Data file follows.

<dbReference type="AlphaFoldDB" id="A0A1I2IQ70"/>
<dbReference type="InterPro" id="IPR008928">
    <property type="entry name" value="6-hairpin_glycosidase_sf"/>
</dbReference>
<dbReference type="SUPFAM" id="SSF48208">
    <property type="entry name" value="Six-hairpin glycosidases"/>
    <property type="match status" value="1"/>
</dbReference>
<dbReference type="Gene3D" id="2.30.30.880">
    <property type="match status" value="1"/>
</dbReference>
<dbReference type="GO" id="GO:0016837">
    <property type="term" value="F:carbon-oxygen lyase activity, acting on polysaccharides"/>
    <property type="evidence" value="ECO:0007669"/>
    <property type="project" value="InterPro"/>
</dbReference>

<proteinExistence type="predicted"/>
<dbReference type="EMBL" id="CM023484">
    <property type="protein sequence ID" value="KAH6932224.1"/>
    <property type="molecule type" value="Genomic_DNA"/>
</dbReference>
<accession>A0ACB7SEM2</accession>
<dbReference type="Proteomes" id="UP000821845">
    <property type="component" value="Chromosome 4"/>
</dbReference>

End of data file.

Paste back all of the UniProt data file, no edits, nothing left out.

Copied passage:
<dbReference type="AlphaFoldDB" id="A0A1I2IQ70"/>
<dbReference type="InterPro" id="IPR008928">
    <property type="entry name" value="6-hairpin_glycosidase_sf"/>
</dbReference>
<dbReference type="SUPFAM" id="SSF48208">
    <property type="entry name" value="Six-hairpin glycosidases"/>
    <property type="match status" value="1"/>
</dbReference>
<dbReference type="Gene3D" id="2.30.30.880">
    <property type="match status" value="1"/>
</dbReference>
<dbReference type="GO" id="GO:0016837">
    <property type="term" value="F:carbon-oxygen lyase activity, acting on polysaccharides"/>
    <property type="evidence" value="ECO:0007669"/>
    <property type="project" value="InterPro"/>
</dbReference>

<proteinExistence type="predicted"/>
<dbReference type="EMBL" id="CM023484">
    <property type="protein sequence ID" value="KAH6932224.1"/>
    <property type="molecule type" value="Genomic_DNA"/>
</dbReference>
<accession>A0ACB7SEM2</accession>
<dbReference type="Proteomes" id="UP000821845">
    <property type="component" value="Chromosome 4"/>
</dbReference>